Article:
Player May Cry
Expectations; sometimes they are there just to be shattered. Expecting a flashy new car and getting a bike, expecting a good film and getting Batman and Robin or expecting Devil May Cry 4 on iPhone to retain much of what made the original game great and getting…well, this.
The Devil May Cry series has always been about flashy graphics, great moves and big combos. Capcom’s Devil May Cry 4: Refrain manages the last one of these and just scrapes through the second while missing out the first altogether. While it follows a similar storyline to the console game, the text based speech and chopped up story don’t really help the narrative flow. Not that story matters so much in a game where you simply need to beat up a few demons, find a way to the next objective and then face off against some mega-super-demon-king.
The game starts off with a well-meaning stab at storytelling, introducing Nero, the hero of the game. He’s oblivious to his demon heritage (though, to anyone else, a glowing gauntlet on their arm, super agility and owning a giant sword would probably start ringing a few alarm bells). Sure enough, though, the Demon world catches up with him and he starts to uncover his origins, all while fighting off a huge bunch of monsters.
The rest of the story feels like a highly edited version of the original and sometimes just doesn’t follow a plot at all. It’s all text and static images too. There are no voice actors or animations, which is sad considering what the device is capable of in the right hands and the original source material they had to work with.
At your disposal in the fight against these demons are a gun, a sword and a magical arm which can grab opponents from across the room or produce a huge glowing uppercut. Jumping in the air will give you air time most basketball players would dream of, allowing you to attack from out of harm’s way.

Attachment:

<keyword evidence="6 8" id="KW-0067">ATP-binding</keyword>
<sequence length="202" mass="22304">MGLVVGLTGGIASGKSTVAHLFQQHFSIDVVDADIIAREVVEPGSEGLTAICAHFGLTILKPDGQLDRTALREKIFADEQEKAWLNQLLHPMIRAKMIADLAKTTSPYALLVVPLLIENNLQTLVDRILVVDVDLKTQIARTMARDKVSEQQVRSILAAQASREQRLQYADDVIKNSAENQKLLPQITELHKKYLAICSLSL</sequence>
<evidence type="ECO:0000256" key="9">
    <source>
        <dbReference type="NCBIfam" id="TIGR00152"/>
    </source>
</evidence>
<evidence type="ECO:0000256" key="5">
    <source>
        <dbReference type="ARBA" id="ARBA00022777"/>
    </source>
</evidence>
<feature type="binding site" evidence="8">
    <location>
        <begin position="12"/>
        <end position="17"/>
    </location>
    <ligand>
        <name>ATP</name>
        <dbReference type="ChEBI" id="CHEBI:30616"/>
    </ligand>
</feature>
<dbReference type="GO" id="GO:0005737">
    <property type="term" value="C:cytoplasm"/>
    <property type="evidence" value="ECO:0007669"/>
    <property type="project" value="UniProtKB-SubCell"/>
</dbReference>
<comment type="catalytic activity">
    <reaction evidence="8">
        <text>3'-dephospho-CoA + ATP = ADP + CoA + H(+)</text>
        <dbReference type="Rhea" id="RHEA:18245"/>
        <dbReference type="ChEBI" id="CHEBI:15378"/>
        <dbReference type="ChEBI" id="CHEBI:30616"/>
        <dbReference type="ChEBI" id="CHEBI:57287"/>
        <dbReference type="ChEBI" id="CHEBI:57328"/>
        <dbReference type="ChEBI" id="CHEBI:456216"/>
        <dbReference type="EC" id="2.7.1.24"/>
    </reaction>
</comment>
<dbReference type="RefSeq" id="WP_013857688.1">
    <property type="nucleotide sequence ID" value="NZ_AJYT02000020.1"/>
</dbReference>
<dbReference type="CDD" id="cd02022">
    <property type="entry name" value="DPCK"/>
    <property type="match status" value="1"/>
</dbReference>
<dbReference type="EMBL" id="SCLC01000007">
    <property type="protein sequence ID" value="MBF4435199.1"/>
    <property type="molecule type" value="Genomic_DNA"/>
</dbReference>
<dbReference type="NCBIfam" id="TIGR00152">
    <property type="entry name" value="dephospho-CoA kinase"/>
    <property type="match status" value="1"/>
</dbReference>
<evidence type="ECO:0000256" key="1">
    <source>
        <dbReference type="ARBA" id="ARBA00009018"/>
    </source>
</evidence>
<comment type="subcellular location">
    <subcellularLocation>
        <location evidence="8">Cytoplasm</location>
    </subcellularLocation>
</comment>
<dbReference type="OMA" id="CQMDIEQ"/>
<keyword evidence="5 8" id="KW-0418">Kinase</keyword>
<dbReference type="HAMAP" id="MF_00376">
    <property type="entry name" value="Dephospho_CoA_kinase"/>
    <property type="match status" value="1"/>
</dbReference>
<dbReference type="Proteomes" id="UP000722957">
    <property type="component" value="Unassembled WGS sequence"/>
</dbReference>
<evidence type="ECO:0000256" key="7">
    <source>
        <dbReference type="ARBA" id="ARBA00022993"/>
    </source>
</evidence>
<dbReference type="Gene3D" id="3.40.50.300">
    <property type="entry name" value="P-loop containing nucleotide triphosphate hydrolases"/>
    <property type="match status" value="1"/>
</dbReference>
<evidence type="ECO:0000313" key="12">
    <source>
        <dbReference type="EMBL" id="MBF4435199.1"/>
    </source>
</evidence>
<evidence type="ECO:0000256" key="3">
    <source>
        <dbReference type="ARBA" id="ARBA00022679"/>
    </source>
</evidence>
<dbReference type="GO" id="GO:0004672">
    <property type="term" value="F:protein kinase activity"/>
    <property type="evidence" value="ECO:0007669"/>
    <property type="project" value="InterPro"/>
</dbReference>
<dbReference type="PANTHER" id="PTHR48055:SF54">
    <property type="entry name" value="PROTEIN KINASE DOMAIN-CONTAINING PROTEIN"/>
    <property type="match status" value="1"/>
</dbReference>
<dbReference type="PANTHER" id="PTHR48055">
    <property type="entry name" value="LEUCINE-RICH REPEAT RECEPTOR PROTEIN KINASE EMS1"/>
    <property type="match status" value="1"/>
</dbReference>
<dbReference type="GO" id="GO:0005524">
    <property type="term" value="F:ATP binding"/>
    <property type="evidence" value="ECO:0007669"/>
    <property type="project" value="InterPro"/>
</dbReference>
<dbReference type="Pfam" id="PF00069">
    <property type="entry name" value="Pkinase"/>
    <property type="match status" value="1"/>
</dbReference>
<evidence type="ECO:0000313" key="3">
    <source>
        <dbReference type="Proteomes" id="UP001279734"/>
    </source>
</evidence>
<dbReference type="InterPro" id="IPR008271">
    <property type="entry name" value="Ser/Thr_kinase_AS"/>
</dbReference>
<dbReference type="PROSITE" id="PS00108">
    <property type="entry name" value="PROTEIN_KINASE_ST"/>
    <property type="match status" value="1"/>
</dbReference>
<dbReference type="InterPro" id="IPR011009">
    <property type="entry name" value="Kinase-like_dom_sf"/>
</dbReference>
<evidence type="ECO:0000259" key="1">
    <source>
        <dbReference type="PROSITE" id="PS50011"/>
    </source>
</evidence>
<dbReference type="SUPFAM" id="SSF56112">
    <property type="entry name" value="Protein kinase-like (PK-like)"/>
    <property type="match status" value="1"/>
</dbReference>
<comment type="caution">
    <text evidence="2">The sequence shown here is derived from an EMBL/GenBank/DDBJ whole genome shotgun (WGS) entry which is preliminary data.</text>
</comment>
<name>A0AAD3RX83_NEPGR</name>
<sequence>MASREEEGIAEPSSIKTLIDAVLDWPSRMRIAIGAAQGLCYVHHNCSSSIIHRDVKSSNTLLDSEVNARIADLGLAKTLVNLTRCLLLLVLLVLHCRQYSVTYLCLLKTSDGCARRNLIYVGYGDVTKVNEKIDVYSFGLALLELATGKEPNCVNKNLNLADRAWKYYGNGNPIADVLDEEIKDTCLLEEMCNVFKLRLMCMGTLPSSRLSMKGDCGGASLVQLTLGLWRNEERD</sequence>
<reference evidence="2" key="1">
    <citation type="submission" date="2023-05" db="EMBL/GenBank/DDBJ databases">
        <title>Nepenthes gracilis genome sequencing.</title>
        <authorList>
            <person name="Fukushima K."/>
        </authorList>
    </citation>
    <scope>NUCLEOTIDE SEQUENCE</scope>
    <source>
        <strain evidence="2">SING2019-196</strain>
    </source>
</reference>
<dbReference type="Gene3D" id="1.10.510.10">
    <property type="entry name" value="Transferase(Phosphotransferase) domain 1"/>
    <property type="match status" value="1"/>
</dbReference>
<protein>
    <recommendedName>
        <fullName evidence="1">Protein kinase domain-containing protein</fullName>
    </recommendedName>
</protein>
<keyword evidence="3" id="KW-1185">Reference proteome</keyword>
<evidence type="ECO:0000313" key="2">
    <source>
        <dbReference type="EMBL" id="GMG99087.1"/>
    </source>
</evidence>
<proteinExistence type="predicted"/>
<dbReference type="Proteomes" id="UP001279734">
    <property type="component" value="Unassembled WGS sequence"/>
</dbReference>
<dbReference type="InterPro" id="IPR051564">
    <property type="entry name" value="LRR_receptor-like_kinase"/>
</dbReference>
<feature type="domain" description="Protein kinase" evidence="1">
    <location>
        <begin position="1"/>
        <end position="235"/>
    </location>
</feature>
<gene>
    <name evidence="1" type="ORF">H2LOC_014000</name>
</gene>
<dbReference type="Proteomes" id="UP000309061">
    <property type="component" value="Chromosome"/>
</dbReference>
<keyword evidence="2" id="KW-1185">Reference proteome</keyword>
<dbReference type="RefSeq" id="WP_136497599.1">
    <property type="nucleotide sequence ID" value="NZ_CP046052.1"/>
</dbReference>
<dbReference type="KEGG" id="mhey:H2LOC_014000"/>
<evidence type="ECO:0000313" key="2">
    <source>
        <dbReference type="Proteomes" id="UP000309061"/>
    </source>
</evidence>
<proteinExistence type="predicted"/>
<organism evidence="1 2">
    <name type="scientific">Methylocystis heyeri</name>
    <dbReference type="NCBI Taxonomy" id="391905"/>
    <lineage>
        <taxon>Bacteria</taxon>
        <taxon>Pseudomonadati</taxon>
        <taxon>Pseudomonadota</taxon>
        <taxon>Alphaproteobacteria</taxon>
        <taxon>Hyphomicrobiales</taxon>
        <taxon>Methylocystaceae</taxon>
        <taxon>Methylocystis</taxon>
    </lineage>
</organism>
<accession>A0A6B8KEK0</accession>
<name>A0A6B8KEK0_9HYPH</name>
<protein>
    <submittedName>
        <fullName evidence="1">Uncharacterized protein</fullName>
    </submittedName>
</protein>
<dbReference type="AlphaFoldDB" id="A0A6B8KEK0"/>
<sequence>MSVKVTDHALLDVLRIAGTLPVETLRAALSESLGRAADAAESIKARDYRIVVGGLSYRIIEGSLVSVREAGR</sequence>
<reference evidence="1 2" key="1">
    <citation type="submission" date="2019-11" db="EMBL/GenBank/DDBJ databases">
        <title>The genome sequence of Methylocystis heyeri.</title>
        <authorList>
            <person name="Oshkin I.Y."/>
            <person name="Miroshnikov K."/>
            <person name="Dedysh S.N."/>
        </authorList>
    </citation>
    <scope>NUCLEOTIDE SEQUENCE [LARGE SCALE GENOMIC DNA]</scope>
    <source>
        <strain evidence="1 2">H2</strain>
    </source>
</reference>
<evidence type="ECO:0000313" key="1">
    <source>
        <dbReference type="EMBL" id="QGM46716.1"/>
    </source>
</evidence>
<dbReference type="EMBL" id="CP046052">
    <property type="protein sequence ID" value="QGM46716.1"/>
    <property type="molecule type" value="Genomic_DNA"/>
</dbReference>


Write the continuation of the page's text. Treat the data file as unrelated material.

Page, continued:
Mixing these techniques together you can quickly build score-boosting combos which will go towards your final grade for the level. The issue is that you’ll be mashing one of the three buttons without even thinking for the first few levels. It’s not until you get towards the first mega-demon that you’ll need to think about strategy and then it’s back to the same old button mashing again.
While later enemies become a tad more impressive, working your way to these is often more of a slog that it should be. Yes, there is some fun to be had in firing demons in to the air and trying to keep them there for as long as possible, but it’s all just a bit too repetitive.
Once you’ve reached the story’s conclusion there’s just no desire to go back and do it all again for a better grade on each level. The game leaves you with a feeling of mild disappointment and ultimately, the apathy felt throughout almost every aspect is what lets it down. Devil May Cry 4: Refrain is only one stage above an old-fashioned mobile game on a device that can provide much more than this.
- Sound: 6
- Graphics: 6
- Gameplay: 5
- Longevity: 6
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